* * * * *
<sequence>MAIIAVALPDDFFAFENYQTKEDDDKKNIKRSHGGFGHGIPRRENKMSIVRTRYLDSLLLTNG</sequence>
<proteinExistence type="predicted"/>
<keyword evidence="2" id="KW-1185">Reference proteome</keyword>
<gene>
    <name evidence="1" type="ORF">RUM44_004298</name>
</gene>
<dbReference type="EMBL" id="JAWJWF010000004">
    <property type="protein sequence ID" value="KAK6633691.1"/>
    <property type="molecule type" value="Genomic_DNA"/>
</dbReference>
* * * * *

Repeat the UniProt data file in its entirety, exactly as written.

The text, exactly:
<sequence>MAIIAVALPDDFFAFENYQTKEDDDKKNIKRSHGGFGHGIPRRENKMSIVRTRYLDSLLLTNG</sequence>
<proteinExistence type="predicted"/>
<keyword evidence="2" id="KW-1185">Reference proteome</keyword>
<gene>
    <name evidence="1" type="ORF">RUM44_004298</name>
</gene>
<dbReference type="EMBL" id="JAWJWF010000004">
    <property type="protein sequence ID" value="KAK6633691.1"/>
    <property type="molecule type" value="Genomic_DNA"/>
</dbReference>